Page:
VARIABILITY IN THE BLUBBER FATTY ACID COMPOSITION OF RINGED SEALS (PHOCA HISPIDA) ACROSS THE CANADIAN ARCTIC

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Abstract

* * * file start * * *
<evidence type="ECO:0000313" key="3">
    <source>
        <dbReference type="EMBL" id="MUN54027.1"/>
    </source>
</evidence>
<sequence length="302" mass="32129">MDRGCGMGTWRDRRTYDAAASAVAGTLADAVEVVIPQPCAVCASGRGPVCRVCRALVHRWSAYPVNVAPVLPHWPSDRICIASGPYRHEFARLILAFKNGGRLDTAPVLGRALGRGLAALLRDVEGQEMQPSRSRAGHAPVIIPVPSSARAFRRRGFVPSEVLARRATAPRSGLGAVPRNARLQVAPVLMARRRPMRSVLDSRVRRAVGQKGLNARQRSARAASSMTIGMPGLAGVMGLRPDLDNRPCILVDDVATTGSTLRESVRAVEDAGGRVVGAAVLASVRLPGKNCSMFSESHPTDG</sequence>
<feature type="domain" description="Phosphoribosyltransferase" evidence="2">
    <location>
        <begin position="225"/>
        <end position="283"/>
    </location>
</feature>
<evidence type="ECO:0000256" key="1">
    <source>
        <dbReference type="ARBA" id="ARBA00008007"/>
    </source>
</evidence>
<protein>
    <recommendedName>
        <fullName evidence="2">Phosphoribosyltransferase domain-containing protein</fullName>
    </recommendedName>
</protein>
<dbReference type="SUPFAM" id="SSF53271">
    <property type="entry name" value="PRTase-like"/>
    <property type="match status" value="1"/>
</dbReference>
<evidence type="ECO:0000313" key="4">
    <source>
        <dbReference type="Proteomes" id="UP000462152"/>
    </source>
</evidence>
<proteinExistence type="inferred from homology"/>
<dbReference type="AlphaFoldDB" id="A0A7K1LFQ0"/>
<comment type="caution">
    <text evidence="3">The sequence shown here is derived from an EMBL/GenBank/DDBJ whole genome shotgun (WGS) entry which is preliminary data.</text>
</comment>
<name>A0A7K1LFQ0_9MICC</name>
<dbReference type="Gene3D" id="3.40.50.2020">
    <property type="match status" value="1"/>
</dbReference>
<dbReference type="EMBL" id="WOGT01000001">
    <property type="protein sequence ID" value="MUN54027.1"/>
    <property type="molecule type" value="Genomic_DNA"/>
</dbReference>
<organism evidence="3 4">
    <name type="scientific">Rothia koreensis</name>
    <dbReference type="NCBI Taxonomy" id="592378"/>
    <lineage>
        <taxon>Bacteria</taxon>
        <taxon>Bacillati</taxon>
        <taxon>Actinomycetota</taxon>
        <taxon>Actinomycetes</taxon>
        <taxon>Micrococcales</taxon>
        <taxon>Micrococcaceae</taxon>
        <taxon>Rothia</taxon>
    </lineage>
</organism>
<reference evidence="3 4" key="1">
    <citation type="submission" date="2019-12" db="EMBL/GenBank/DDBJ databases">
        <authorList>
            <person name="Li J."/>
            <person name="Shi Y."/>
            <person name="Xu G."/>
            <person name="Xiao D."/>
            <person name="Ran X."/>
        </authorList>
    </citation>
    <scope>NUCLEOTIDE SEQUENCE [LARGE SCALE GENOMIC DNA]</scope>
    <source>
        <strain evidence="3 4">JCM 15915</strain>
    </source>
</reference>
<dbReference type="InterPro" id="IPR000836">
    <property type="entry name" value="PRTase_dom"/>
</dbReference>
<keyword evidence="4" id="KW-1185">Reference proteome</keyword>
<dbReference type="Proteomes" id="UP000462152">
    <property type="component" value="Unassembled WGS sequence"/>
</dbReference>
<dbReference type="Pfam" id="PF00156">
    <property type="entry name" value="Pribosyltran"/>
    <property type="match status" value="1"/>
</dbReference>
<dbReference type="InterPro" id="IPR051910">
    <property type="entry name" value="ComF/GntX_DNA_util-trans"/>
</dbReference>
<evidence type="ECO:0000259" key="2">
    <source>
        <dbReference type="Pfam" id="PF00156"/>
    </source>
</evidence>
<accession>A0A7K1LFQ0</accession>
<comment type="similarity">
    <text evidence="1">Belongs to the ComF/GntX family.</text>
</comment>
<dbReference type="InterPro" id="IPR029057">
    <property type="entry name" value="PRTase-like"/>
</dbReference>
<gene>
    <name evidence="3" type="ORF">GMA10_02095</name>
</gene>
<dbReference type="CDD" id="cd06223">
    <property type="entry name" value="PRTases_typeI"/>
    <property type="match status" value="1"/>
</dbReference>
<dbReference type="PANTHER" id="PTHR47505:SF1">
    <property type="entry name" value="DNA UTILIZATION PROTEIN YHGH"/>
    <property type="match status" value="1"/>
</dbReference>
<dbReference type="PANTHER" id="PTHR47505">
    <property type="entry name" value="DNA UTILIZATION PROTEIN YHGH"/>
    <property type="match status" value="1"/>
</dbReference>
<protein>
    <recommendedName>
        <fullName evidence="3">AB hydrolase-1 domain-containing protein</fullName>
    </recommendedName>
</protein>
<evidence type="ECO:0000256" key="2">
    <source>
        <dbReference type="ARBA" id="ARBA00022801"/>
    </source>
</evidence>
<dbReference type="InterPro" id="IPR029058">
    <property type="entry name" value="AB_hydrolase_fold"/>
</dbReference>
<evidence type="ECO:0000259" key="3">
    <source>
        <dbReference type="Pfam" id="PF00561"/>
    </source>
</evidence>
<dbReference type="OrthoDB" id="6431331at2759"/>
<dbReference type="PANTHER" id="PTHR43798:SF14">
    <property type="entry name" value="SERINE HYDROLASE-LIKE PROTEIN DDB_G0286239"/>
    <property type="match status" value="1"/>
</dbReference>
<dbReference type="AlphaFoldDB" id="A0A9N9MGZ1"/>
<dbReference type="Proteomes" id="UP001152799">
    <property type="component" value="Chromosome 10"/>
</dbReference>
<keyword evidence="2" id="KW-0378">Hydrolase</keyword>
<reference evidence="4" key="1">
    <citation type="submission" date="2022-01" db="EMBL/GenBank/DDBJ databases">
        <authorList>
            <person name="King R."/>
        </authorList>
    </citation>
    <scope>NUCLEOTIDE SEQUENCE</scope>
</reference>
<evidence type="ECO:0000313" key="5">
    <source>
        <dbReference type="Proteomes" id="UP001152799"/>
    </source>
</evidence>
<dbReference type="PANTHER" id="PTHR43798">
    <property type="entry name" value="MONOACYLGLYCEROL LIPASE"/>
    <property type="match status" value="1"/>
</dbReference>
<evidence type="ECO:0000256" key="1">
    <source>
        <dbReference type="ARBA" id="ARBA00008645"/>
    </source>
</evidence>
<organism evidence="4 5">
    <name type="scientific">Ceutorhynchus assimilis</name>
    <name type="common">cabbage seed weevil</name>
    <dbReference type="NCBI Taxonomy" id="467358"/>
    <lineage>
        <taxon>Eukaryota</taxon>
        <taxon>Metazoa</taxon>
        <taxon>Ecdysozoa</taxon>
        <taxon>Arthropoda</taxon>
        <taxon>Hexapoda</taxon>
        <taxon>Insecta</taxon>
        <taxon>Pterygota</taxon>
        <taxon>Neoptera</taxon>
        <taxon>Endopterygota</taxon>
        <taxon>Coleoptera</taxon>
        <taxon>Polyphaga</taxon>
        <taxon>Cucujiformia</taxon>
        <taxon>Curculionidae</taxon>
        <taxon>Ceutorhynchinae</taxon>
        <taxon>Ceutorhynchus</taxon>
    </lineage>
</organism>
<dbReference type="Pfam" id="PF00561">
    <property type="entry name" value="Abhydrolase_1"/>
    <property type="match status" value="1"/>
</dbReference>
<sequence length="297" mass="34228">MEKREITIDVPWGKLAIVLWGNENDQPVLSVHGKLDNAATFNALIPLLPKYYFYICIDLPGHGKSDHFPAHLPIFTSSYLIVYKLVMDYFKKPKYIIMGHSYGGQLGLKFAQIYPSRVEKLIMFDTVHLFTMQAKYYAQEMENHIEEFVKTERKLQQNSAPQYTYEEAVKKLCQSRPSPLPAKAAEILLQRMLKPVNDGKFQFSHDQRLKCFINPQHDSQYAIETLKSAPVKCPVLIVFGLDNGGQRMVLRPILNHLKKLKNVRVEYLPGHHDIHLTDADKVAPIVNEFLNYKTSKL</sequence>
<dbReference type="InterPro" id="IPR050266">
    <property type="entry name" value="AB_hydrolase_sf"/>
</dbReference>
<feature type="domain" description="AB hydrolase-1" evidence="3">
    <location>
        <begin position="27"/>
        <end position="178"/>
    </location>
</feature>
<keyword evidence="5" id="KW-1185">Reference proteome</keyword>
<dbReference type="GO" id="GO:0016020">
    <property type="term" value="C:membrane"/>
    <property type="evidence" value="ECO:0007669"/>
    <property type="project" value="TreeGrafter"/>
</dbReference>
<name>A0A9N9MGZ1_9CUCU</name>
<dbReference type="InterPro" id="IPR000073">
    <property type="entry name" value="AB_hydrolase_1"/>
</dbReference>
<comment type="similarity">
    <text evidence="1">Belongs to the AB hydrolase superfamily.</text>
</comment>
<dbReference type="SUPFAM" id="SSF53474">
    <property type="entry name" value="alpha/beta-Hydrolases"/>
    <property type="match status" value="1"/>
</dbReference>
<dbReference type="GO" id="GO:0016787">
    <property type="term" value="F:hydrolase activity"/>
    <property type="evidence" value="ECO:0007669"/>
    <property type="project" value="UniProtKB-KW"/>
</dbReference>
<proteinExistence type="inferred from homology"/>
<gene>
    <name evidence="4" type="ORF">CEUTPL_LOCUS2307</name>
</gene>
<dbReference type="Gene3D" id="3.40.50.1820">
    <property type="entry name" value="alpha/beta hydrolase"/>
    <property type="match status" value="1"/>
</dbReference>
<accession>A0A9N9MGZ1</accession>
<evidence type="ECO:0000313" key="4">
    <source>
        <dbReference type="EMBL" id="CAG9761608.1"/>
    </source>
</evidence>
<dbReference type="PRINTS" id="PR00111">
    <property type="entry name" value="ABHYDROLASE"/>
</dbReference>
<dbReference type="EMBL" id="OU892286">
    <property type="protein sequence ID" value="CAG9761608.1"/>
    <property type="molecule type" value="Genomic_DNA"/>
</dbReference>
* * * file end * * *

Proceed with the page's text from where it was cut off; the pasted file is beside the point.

We determined the blubber fatty acid (FA) composition of 281 ringed seals (Phoca hispida) across the Canadian Arctic to make inferences about spatial, temporal, and demographic patterns of foraging. Seals were sampled in nine locations between 1992 and 2004. Regional differences in FA signatures were related to the distance between groups, with the greatest similarity occurring among seals sampled in three locations within the Beaufort Sea-Amundsen Gulf. Seals in the western and southeastern portions of Hudson Bay also had similar FA signatures. Discriminant analysis on seventeen FAs classified ringed seals to their correct geographic region with 95% accuracy. Although location accounted for most of the variability in FA signatures, adult and juvenile ringed seals in Frobisher Bay-Labrador Sea and Jones Sound showed significant FA differences, as did male and female ringed seals in Jones Sound and Qaanaaq. Demographic differences were not detected among ringed seals in the Beaufort Sea-Amundsen Gulf or in western Hudson Bay. Seals off the coast of Labrador showed significant seasonal variability in FA signatures. Overall, seasonal, regional, and demographic patterns in FA signatures were consistent with differences in ringed seal diets, as inferred from stomach content and stable isotope analyses.

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